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Is it safe to use MS SQL's WITH (NOLOCK) option for select statements and insert statements if you never modify a row, but only insert or delete rows?

I..e you never do an UPDATE to any of the rows.

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5 Answers 5

up vote 5 down vote accepted

If you're asking whether or not you'll get data that may no longer be accurate, then it depends on your queries. For example, if you do something like:

     my_date >= '2008-01-01'

at the same time that a row is being inserted with a date on or after 2008-01-01 then you may not get that new row. This can also affect queries which generate aggregates.

If you are just mimicking updates through a delete/insert then you also may get an "old" version of the data.

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Not in general. (i.e. UPDATE is not the only locking issue)

If you are inserting (or deleting) records and a select could potentially specify records which would be in that set, then yes, NOLOCK will give you a dirty read which may or may not include those records.

If the inserts or deletes would never potentially be selected (for instance the data read is always yesterday's data, wheras today's data coming in or being manipulated is never read), then yes, it is "safe".

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If you are never doing any UPDATEs, then why does locking give you a problem in the first place?

If there are referential integrity or trigger-firing issues at play, then NOLOCK is just going to turn those errors into mysterious inconsistencies.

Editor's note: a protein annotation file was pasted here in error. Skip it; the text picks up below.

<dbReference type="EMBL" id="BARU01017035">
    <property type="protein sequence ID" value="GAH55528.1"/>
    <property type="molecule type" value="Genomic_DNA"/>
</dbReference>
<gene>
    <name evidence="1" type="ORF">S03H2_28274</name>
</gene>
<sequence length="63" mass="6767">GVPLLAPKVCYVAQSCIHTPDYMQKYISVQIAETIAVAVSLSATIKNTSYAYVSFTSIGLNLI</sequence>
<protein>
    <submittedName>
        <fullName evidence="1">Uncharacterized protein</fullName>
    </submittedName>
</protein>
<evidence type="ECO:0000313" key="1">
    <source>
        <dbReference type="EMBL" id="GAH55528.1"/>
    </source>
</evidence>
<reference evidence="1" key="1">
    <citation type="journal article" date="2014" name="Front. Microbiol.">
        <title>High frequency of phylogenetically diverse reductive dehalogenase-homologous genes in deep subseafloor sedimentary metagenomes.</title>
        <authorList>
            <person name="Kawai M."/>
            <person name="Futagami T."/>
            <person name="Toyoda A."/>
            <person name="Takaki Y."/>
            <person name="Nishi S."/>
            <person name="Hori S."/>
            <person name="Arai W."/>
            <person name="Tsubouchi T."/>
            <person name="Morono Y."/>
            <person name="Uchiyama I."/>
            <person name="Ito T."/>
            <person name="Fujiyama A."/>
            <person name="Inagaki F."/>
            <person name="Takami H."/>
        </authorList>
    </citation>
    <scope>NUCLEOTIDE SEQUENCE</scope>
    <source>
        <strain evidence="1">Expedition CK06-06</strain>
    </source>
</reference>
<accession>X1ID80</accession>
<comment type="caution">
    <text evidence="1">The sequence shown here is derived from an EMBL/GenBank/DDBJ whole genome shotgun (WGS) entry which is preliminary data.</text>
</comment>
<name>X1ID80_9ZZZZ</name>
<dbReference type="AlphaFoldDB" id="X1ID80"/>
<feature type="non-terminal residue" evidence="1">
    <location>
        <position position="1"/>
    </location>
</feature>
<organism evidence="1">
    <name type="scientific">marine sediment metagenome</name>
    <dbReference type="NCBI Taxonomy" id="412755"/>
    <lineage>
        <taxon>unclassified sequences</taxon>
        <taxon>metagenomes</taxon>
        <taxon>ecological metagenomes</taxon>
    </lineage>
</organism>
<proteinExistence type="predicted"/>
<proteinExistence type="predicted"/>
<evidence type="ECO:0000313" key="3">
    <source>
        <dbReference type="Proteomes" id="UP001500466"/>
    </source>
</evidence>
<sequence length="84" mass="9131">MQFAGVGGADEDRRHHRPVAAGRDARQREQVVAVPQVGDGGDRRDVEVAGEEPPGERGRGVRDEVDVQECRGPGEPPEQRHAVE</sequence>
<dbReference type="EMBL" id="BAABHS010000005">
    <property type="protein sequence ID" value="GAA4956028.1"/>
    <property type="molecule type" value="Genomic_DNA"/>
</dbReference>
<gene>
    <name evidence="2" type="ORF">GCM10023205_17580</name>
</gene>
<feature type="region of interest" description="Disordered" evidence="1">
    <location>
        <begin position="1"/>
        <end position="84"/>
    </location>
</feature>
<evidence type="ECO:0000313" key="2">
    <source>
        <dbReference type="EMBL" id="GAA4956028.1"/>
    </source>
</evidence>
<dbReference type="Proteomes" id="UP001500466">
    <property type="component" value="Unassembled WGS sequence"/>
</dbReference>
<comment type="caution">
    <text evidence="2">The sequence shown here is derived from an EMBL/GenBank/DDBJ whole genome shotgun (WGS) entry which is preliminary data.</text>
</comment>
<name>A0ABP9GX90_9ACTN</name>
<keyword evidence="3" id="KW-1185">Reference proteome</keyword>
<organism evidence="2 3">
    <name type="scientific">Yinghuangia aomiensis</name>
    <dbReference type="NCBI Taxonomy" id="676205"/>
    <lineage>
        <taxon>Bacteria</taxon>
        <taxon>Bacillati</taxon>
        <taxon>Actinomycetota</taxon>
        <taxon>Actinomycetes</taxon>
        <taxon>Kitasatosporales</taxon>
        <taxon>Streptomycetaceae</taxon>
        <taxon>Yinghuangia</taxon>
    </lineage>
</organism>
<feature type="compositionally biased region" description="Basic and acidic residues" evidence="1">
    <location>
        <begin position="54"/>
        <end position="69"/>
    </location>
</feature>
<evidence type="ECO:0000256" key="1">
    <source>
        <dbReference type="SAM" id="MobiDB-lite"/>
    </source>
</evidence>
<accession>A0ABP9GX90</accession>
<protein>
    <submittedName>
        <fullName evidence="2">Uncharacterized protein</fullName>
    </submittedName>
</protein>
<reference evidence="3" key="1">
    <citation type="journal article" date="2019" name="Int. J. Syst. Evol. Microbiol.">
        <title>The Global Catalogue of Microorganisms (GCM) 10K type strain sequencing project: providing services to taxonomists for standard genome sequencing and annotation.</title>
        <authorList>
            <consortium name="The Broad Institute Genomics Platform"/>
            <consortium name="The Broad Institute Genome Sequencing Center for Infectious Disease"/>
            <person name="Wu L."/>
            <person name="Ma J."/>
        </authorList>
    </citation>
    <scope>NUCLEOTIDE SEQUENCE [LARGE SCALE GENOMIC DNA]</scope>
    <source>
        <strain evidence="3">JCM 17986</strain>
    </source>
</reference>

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because of lock escalation: if he grabs a bunch of records from the same page, sql server may automatically escalate the lock to cover the entire page. If he then want to insert to that page he has to wait. –  Joel Coehoorn Nov 13 '08 at 17:44

Well 'safe' is a very generic term; it all depends on the context of your application and its use. But there is always a chance of skipping and double-counting previously committed rows when NOLOCK hint is used.

Anyways, have a read of this: http://blogs.msdn.com/b/sqlcat/archive/2007/02/01/previously-committed-rows-might-be-missed-if-nolock-hint-is-used.aspx

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Not sure how SELECT statements could conflict if you're limiting yourself to INSERTs and DELETEs. INSERT is problematic because there may have been conflicting primary keys inserted during your query, for instance. Both INSERTs and DELETEs both expose you to the conditions expressed in your WHERE clause, or JOINs, etc. may become invalid during your statement's execution.

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